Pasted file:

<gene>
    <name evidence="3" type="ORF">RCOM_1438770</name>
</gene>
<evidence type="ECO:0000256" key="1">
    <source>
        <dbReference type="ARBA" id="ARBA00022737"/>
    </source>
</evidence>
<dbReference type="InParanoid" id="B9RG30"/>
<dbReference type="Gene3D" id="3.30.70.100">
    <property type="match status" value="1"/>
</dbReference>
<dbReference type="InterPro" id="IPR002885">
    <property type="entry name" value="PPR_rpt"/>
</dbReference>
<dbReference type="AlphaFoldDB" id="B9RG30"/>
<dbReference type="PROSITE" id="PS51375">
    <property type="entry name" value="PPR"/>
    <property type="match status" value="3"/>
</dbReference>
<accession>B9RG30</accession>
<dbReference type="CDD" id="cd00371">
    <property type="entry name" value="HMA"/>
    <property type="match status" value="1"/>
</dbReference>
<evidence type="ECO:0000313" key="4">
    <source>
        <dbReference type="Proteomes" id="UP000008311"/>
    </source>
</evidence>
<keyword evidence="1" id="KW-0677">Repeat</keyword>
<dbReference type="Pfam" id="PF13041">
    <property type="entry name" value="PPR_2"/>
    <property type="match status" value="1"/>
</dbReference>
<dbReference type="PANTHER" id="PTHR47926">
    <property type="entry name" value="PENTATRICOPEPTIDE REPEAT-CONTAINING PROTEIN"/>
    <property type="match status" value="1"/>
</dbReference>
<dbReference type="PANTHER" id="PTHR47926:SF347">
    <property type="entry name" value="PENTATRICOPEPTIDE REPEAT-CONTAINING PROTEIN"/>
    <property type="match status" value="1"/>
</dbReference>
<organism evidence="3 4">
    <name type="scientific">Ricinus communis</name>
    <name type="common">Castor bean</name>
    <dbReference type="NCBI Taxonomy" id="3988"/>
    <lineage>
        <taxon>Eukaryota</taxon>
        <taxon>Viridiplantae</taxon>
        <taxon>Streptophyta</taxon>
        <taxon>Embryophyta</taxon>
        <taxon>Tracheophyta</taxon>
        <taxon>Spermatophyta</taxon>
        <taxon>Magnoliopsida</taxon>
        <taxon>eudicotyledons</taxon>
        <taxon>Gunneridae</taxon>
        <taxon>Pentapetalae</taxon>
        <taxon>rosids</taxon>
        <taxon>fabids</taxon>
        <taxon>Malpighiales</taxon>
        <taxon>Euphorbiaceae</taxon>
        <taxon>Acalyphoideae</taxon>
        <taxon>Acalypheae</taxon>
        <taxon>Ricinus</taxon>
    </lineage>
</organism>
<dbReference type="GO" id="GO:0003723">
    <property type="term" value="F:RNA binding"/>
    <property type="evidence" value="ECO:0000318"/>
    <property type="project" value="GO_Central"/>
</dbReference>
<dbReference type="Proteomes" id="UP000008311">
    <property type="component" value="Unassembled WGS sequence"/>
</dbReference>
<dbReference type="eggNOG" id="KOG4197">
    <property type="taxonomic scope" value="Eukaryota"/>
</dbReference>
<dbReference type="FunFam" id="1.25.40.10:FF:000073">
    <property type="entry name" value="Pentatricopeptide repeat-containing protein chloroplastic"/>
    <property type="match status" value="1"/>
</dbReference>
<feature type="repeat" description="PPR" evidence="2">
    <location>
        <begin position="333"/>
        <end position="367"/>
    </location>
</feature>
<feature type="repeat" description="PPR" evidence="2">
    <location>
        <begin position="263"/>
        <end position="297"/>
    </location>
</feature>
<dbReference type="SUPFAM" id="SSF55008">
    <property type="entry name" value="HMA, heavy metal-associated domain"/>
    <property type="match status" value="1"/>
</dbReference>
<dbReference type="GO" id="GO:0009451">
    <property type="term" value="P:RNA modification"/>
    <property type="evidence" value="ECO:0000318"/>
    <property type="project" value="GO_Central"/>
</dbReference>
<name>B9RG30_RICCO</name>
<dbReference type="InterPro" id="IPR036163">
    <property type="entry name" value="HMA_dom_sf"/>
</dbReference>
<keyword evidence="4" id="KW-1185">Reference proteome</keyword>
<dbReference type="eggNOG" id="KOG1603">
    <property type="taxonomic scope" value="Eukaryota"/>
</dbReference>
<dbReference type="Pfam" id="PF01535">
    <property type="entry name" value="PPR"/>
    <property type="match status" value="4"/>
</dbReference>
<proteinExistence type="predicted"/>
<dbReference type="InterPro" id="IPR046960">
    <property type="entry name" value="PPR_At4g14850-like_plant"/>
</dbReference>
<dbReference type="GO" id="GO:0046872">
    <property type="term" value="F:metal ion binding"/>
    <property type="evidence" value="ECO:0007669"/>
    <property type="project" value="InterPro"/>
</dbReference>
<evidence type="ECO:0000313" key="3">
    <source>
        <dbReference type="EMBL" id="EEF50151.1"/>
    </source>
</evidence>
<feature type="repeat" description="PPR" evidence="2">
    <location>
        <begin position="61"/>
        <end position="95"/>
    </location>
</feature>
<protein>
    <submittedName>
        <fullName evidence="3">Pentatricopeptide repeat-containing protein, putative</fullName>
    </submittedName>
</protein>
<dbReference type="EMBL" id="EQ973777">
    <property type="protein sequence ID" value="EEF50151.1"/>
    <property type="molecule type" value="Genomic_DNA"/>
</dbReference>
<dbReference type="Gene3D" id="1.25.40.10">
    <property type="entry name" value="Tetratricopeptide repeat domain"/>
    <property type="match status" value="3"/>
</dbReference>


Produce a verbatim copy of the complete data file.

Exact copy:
<gene>
    <name evidence="3" type="ORF">RCOM_1438770</name>
</gene>
<evidence type="ECO:0000256" key="1">
    <source>
        <dbReference type="ARBA" id="ARBA00022737"/>
    </source>
</evidence>
<dbReference type="InParanoid" id="B9RG30"/>
<dbReference type="Gene3D" id="3.30.70.100">
    <property type="match status" value="1"/>
</dbReference>
<dbReference type="InterPro" id="IPR002885">
    <property type="entry name" value="PPR_rpt"/>
</dbReference>
<dbReference type="AlphaFoldDB" id="B9RG30"/>
<dbReference type="PROSITE" id="PS51375">
    <property type="entry name" value="PPR"/>
    <property type="match status" value="3"/>
</dbReference>
<accession>B9RG30</accession>
<dbReference type="CDD" id="cd00371">
    <property type="entry name" value="HMA"/>
    <property type="match status" value="1"/>
</dbReference>
<evidence type="ECO:0000313" key="4">
    <source>
        <dbReference type="Proteomes" id="UP000008311"/>
    </source>
</evidence>
<keyword evidence="1" id="KW-0677">Repeat</keyword>
<dbReference type="Pfam" id="PF13041">
    <property type="entry name" value="PPR_2"/>
    <property type="match status" value="1"/>
</dbReference>
<dbReference type="PANTHER" id="PTHR47926">
    <property type="entry name" value="PENTATRICOPEPTIDE REPEAT-CONTAINING PROTEIN"/>
    <property type="match status" value="1"/>
</dbReference>
<dbReference type="PANTHER" id="PTHR47926:SF347">
    <property type="entry name" value="PENTATRICOPEPTIDE REPEAT-CONTAINING PROTEIN"/>
    <property type="match status" value="1"/>
</dbReference>
<organism evidence="3 4">
    <name type="scientific">Ricinus communis</name>
    <name type="common">Castor bean</name>
    <dbReference type="NCBI Taxonomy" id="3988"/>
    <lineage>
        <taxon>Eukaryota</taxon>
        <taxon>Viridiplantae</taxon>
        <taxon>Streptophyta</taxon>
        <taxon>Embryophyta</taxon>
        <taxon>Tracheophyta</taxon>
        <taxon>Spermatophyta</taxon>
        <taxon>Magnoliopsida</taxon>
        <taxon>eudicotyledons</taxon>
        <taxon>Gunneridae</taxon>
        <taxon>Pentapetalae</taxon>
        <taxon>rosids</taxon>
        <taxon>fabids</taxon>
        <taxon>Malpighiales</taxon>
        <taxon>Euphorbiaceae</taxon>
        <taxon>Acalyphoideae</taxon>
        <taxon>Acalypheae</taxon>
        <taxon>Ricinus</taxon>
    </lineage>
</organism>
<dbReference type="GO" id="GO:0003723">
    <property type="term" value="F:RNA binding"/>
    <property type="evidence" value="ECO:0000318"/>
    <property type="project" value="GO_Central"/>
</dbReference>
<dbReference type="Proteomes" id="UP000008311">
    <property type="component" value="Unassembled WGS sequence"/>
</dbReference>
<dbReference type="eggNOG" id="KOG4197">
    <property type="taxonomic scope" value="Eukaryota"/>
</dbReference>
<dbReference type="FunFam" id="1.25.40.10:FF:000073">
    <property type="entry name" value="Pentatricopeptide repeat-containing protein chloroplastic"/>
    <property type="match status" value="1"/>
</dbReference>
<feature type="repeat" description="PPR" evidence="2">
    <location>
        <begin position="333"/>
        <end position="367"/>
    </location>
</feature>
<feature type="repeat" description="PPR" evidence="2">
    <location>
        <begin position="263"/>
        <end position="297"/>
    </location>
</feature>
<dbReference type="SUPFAM" id="SSF55008">
    <property type="entry name" value="HMA, heavy metal-associated domain"/>
    <property type="match status" value="1"/>
</dbReference>
<dbReference type="GO" id="GO:0009451">
    <property type="term" value="P:RNA modification"/>
    <property type="evidence" value="ECO:0000318"/>
    <property type="project" value="GO_Central"/>
</dbReference>
<name>B9RG30_RICCO</name>
<dbReference type="InterPro" id="IPR036163">
    <property type="entry name" value="HMA_dom_sf"/>
</dbReference>
<keyword evidence="4" id="KW-1185">Reference proteome</keyword>
<dbReference type="eggNOG" id="KOG1603">
    <property type="taxonomic scope" value="Eukaryota"/>
</dbReference>
<dbReference type="Pfam" id="PF01535">
    <property type="entry name" value="PPR"/>
    <property type="match status" value="4"/>
</dbReference>
<proteinExistence type="predicted"/>
<dbReference type="InterPro" id="IPR046960">
    <property type="entry name" value="PPR_At4g14850-like_plant"/>
</dbReference>
<dbReference type="GO" id="GO:0046872">
    <property type="term" value="F:metal ion binding"/>
    <property type="evidence" value="ECO:0007669"/>
    <property type="project" value="InterPro"/>
</dbReference>
<evidence type="ECO:0000313" key="3">
    <source>
        <dbReference type="EMBL" id="EEF50151.1"/>
    </source>
</evidence>
<feature type="repeat" description="PPR" evidence="2">
    <location>
        <begin position="61"/>
        <end position="95"/>
    </location>
</feature>
<protein>
    <submittedName>
        <fullName evidence="3">Pentatricopeptide repeat-containing protein, putative</fullName>
    </submittedName>
</protein>
<dbReference type="EMBL" id="EQ973777">
    <property type="protein sequence ID" value="EEF50151.1"/>
    <property type="molecule type" value="Genomic_DNA"/>
</dbReference>
<dbReference type="Gene3D" id="1.25.40.10">
    <property type="entry name" value="Tetratricopeptide repeat domain"/>
    <property type="match status" value="3"/>
</dbReference>